A Tale of Two Hospitals (Mom’s Surgery – Part III)

Three weeks have come and gone since my parents left our home and returned to the Central Valley following Mom’s surgery.  Just when it all started to feel like a bad dream, Mom let me know that she may need to have a second surgery.

And finally, after avoiding the subject, in a phone conversation with her this week, we started to come to grips with the unholy trinity:  Surgery followed by radiation and chemotherapy.  This has turned into the dreaded nightmare from which you cannot wake up.

I’d rather not remember the details of Mom’s surgery.  My parents stayed with us a full week, Dad sleeping on a blow-up mattress in the living room, Mom sleeping on the couch before and after her hospital stay, everyone in the house stressed out to the max.  I had to stay out of work to play babysitter and chauffeur.  Attending services with my parents on the first night of Rosh Hashannah and leaving early because Mom didn’t feel well.  Ferrying them back and forth to Kaiser in Sacramento for testing, admission, post-operative doctor visits.  Mom crying on the phone to Kaiser because she’s being transferred from one office to the next, no one seeming to know what time she should report for surgery.  Meeting the surgeons after they put an IV into Mom.  Not knowing what to say to them.  Not knowing how to reassure Mom.  Not knowing freaking anything anymore.  Feeling dumb as a sack of beans.  Horrible pain for Mom, endless waiting for the rest of us.  Carrying around my laptop and trying to get some work done during the waiting.  Hobbling around the hospital with my cane.

Mom, pumped full of morphine and still in pain despite the drugs, begging the hospital staff to let her stay in post-op a little longer.  Request denied. Kaiser trying to send her home before she was ready, resulting in Mom crying and horribly abusing the nurses.  Mom being fitted with a catheter, but not before being shown a scary film about catheter care and the awful things that can happen if you mess up.  Mom yelling that the catheter felt like someone trying to forcibly have intercourse with her.  Going into the bathroom with Mom to assure her that she did not break the emptying valve.  First night back at our house, Mom waking me up by kicking my bedroom door at 2 in the morning, yelling that she was having an emergency and needed to go back to the hospital.  Carrying on about red streaks near her wound and how the literature given to her by the hospital said she should contact her doctor immediately if she experiences such symptoms.  Mom dropping her pants so I could see.  Um, a son isn’t supposed to do this, uh, right?  Me assuring her that it’s just normal bruising. Go back to bed, Mom.  Mom blurting out that my wife hates having her here and that she is going to divorce me.  No, Mom, she’s not going to divorce me.  Sigh.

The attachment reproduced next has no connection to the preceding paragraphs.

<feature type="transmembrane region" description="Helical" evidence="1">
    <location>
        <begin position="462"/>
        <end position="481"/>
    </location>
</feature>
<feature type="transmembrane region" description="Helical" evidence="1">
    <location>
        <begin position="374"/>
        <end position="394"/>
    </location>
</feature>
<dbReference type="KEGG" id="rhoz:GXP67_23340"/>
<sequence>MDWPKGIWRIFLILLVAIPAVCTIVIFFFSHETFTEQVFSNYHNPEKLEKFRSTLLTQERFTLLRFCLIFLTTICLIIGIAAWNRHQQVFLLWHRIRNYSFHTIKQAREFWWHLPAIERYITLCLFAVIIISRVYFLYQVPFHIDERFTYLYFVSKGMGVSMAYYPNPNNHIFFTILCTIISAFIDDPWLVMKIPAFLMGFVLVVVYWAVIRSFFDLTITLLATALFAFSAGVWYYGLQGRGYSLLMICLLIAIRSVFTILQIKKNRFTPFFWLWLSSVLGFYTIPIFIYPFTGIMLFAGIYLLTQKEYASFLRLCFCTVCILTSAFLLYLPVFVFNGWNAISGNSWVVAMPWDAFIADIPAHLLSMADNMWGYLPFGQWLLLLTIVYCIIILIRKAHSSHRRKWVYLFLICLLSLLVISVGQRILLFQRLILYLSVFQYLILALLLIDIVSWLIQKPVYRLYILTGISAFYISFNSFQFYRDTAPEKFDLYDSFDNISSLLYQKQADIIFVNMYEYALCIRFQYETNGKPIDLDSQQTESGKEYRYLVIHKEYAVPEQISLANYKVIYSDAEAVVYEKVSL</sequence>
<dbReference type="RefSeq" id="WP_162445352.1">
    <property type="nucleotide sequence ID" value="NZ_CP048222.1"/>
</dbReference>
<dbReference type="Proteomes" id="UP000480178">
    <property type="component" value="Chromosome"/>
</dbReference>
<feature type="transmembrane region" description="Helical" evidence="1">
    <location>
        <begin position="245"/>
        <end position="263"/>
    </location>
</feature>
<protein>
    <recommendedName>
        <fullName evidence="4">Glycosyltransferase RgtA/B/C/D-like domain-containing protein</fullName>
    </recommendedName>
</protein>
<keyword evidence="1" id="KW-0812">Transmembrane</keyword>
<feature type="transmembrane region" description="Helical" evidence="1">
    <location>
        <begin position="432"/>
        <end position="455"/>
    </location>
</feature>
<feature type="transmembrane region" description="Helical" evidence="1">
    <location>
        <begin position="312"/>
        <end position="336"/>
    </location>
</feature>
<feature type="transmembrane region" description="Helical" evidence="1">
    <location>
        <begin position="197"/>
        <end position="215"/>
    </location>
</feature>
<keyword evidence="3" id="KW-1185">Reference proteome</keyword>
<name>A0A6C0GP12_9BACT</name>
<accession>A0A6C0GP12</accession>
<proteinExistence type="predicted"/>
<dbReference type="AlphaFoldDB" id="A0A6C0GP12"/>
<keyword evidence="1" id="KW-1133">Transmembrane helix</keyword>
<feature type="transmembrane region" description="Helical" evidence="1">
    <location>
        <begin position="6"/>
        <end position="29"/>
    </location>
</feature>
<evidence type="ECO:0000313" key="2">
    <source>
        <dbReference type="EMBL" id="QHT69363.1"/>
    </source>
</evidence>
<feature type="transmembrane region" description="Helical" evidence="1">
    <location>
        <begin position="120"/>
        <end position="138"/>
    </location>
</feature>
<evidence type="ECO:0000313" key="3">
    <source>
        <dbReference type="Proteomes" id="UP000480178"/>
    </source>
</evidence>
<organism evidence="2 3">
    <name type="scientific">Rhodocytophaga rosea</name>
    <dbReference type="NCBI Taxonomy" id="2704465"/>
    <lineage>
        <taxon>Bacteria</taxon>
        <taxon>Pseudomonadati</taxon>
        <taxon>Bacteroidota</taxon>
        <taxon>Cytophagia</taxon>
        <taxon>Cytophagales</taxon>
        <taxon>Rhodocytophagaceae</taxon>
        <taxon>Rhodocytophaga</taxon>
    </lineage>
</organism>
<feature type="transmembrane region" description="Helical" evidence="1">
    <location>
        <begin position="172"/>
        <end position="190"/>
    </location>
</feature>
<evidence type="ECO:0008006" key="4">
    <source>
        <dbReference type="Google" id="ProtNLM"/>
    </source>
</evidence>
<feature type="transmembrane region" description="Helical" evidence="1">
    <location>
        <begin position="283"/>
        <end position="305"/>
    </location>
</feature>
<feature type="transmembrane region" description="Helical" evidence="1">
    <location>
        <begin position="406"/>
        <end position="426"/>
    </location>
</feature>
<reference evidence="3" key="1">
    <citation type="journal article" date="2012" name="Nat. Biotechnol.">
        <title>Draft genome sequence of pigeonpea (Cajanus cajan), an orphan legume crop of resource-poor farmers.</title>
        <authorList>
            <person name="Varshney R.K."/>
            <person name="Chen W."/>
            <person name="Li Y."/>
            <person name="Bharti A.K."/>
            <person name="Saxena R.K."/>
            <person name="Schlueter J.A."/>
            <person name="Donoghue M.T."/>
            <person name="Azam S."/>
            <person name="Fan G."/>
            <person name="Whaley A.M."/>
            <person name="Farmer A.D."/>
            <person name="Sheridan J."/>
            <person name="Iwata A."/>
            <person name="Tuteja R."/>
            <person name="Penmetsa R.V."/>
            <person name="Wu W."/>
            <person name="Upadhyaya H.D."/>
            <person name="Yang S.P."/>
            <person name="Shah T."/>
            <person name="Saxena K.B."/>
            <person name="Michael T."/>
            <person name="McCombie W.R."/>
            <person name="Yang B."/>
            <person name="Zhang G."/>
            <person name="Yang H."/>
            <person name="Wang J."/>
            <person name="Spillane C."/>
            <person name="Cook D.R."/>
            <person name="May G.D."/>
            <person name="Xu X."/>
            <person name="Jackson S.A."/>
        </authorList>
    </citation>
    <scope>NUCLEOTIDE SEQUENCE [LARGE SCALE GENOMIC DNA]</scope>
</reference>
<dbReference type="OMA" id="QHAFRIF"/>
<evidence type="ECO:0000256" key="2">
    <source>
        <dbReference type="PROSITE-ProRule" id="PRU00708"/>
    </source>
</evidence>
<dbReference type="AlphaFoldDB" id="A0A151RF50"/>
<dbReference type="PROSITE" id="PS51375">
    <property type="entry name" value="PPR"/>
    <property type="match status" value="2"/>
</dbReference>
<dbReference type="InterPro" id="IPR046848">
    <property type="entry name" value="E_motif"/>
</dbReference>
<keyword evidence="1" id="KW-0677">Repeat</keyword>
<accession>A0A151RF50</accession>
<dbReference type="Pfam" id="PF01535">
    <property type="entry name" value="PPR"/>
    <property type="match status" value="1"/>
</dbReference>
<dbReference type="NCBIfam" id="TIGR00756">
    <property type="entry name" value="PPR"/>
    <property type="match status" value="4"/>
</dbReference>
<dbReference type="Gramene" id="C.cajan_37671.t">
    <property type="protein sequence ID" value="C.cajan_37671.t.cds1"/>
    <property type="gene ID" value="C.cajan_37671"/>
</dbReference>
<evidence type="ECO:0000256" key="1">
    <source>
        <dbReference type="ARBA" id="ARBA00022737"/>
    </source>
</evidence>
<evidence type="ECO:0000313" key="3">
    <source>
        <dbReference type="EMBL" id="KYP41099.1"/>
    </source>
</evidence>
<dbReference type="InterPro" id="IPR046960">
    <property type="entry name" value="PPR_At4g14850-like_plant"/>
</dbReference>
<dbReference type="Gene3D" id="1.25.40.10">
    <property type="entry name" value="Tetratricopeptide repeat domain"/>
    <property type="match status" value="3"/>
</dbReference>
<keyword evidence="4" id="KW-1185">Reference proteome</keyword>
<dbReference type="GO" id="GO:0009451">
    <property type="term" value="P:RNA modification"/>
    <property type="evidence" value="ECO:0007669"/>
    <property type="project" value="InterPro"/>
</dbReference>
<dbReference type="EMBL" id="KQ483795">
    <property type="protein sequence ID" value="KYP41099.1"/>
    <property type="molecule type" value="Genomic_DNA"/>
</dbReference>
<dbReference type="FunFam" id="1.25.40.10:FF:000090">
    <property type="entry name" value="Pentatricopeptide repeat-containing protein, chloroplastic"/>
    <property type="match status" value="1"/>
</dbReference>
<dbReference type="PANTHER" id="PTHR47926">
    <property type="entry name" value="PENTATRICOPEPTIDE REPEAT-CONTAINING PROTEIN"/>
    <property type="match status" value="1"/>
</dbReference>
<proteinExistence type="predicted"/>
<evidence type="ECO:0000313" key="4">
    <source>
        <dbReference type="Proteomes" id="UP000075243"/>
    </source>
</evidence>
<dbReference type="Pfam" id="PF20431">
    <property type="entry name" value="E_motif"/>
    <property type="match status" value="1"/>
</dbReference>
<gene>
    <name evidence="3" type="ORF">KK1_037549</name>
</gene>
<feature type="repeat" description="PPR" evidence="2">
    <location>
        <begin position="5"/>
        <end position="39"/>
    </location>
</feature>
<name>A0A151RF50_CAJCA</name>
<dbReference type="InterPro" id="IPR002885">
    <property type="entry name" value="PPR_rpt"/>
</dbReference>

A full week after their arrival, my parents finally headed home.  Thirty minutes after they left, my grandnephew was born at a different Kaiser hospital, two months premature.  He weighed just over a pound and a half and went straight to neonatal intensive care, where he remains.  My wife and her sister drive down there about four times a week to be supportive of my young nephew and his wife.  I go about once a week.  You know me:  Have cane, will hobble down hospital corridors.  Hit the sink and scrub up to my elbows so I can see the baby in his incubator.  Hobble back down the hall to sit with family.

I think there’s an ancient oriental curse:  May your life be filled with hospitals.

As for Mom, she is recovering nicely, feeling better with those heavy teratomas removed, but feeling too tired to do much.  It will take time, I’ve assured her.  At least it isn’t cancer.  A blood test before the surgery reassured us of this.

Then one of the surgeons called Mom last week.  Um, we looked at the contents of the teratomas under a microscope and squamous cancer cells were found.  We were shocked!  We’ve never seen this before.  We have to do a PET scan in November to see whether cancer has metastasized to other parts of your body.

I now call Mom three times per week.  She vents and I listen.  Listening is good, I tell myself.  All you can do is be there for her.  I can only hope that I am doing this right.  For after spending a life as a writer, a man of words, I find that they have disintegrated into a meaningless babble of syllables, vowels, consonants.  The words, my trusty tools, my stock in trade, have deserted me.  And I don’t know what to say.

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